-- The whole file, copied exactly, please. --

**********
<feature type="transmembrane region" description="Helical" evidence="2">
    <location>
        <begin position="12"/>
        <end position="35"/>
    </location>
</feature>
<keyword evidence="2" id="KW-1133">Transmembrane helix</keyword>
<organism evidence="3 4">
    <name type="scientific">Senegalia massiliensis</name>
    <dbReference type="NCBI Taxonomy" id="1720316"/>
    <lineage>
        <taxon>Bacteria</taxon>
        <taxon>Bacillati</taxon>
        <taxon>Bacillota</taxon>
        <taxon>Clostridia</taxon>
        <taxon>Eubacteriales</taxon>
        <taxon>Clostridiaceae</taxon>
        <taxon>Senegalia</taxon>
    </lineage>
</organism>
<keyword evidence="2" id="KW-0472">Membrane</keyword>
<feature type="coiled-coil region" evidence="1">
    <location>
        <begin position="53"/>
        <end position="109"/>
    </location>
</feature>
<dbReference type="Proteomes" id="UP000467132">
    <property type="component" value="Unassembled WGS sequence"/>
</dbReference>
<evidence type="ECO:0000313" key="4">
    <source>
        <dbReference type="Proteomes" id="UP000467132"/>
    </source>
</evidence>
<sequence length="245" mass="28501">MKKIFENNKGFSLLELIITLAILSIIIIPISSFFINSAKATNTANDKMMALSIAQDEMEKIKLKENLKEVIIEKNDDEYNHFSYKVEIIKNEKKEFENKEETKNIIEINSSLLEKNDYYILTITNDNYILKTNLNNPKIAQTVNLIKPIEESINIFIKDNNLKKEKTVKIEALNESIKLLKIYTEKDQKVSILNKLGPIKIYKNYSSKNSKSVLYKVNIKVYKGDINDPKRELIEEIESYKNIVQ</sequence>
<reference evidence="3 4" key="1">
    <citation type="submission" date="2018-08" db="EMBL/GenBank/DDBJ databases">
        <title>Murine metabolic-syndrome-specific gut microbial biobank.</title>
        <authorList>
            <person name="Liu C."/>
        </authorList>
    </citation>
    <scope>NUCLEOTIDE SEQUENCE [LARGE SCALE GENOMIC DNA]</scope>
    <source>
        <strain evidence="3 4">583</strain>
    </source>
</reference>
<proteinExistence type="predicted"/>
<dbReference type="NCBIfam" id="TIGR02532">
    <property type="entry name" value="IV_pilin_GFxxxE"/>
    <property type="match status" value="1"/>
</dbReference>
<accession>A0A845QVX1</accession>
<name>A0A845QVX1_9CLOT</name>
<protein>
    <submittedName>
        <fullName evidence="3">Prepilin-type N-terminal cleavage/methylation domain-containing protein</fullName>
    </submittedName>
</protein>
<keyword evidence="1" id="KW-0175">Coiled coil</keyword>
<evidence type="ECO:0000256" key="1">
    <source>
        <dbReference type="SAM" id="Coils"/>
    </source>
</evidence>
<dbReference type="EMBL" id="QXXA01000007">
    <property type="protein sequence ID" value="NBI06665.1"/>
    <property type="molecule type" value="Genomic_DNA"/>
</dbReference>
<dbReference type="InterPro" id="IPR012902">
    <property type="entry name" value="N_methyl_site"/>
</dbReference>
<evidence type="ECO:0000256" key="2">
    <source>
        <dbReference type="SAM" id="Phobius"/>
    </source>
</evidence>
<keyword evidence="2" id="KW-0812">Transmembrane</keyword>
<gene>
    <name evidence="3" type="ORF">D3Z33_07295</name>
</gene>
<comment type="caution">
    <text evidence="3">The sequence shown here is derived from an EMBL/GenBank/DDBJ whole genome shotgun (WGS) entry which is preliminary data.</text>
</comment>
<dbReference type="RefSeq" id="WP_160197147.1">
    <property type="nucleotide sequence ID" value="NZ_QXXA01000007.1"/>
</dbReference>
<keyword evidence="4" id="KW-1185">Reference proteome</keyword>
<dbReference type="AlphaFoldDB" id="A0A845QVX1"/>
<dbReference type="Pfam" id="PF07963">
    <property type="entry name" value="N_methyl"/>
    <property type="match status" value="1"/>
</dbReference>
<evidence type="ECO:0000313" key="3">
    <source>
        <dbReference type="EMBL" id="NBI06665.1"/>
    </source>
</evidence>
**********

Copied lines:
<feature type="transmembrane region" description="Helical" evidence="2">
    <location>
        <begin position="12"/>
        <end position="35"/>
    </location>
</feature>
<keyword evidence="2" id="KW-1133">Transmembrane helix</keyword>
<organism evidence="3 4">
    <name type="scientific">Senegalia massiliensis</name>
    <dbReference type="NCBI Taxonomy" id="1720316"/>
    <lineage>
        <taxon>Bacteria</taxon>
        <taxon>Bacillati</taxon>
        <taxon>Bacillota</taxon>
        <taxon>Clostridia</taxon>
        <taxon>Eubacteriales</taxon>
        <taxon>Clostridiaceae</taxon>
        <taxon>Senegalia</taxon>
    </lineage>
</organism>
<keyword evidence="2" id="KW-0472">Membrane</keyword>
<feature type="coiled-coil region" evidence="1">
    <location>
        <begin position="53"/>
        <end position="109"/>
    </location>
</feature>
<dbReference type="Proteomes" id="UP000467132">
    <property type="component" value="Unassembled WGS sequence"/>
</dbReference>
<evidence type="ECO:0000313" key="4">
    <source>
        <dbReference type="Proteomes" id="UP000467132"/>
    </source>
</evidence>
<sequence length="245" mass="28501">MKKIFENNKGFSLLELIITLAILSIIIIPISSFFINSAKATNTANDKMMALSIAQDEMEKIKLKENLKEVIIEKNDDEYNHFSYKVEIIKNEKKEFENKEETKNIIEINSSLLEKNDYYILTITNDNYILKTNLNNPKIAQTVNLIKPIEESINIFIKDNNLKKEKTVKIEALNESIKLLKIYTEKDQKVSILNKLGPIKIYKNYSSKNSKSVLYKVNIKVYKGDINDPKRELIEEIESYKNIVQ</sequence>
<reference evidence="3 4" key="1">
    <citation type="submission" date="2018-08" db="EMBL/GenBank/DDBJ databases">
        <title>Murine metabolic-syndrome-specific gut microbial biobank.</title>
        <authorList>
            <person name="Liu C."/>
        </authorList>
    </citation>
    <scope>NUCLEOTIDE SEQUENCE [LARGE SCALE GENOMIC DNA]</scope>
    <source>
        <strain evidence="3 4">583</strain>
    </source>
</reference>
<proteinExistence type="predicted"/>
<dbReference type="NCBIfam" id="TIGR02532">
    <property type="entry name" value="IV_pilin_GFxxxE"/>
    <property type="match status" value="1"/>
</dbReference>
<accession>A0A845QVX1</accession>
<name>A0A845QVX1_9CLOT</name>
<protein>
    <submittedName>
        <fullName evidence="3">Prepilin-type N-terminal cleavage/methylation domain-containing protein</fullName>
    </submittedName>
</protein>
<keyword evidence="1" id="KW-0175">Coiled coil</keyword>
<evidence type="ECO:0000256" key="1">
    <source>
        <dbReference type="SAM" id="Coils"/>
    </source>
</evidence>
<dbReference type="EMBL" id="QXXA01000007">
    <property type="protein sequence ID" value="NBI06665.1"/>
    <property type="molecule type" value="Genomic_DNA"/>
</dbReference>
<dbReference type="InterPro" id="IPR012902">
    <property type="entry name" value="N_methyl_site"/>
</dbReference>
<evidence type="ECO:0000256" key="2">
    <source>
        <dbReference type="SAM" id="Phobius"/>
    </source>
</evidence>
<keyword evidence="2" id="KW-0812">Transmembrane</keyword>
<gene>
    <name evidence="3" type="ORF">D3Z33_07295</name>
</gene>
<comment type="caution">
    <text evidence="3">The sequence shown here is derived from an EMBL/GenBank/DDBJ whole genome shotgun (WGS) entry which is preliminary data.</text>
</comment>
<dbReference type="RefSeq" id="WP_160197147.1">
    <property type="nucleotide sequence ID" value="NZ_QXXA01000007.1"/>
</dbReference>
<keyword evidence="4" id="KW-1185">Reference proteome</keyword>
<dbReference type="AlphaFoldDB" id="A0A845QVX1"/>
<dbReference type="Pfam" id="PF07963">
    <property type="entry name" value="N_methyl"/>
    <property type="match status" value="1"/>
</dbReference>
<evidence type="ECO:0000313" key="3">
    <source>
        <dbReference type="EMBL" id="NBI06665.1"/>
    </source>
</evidence>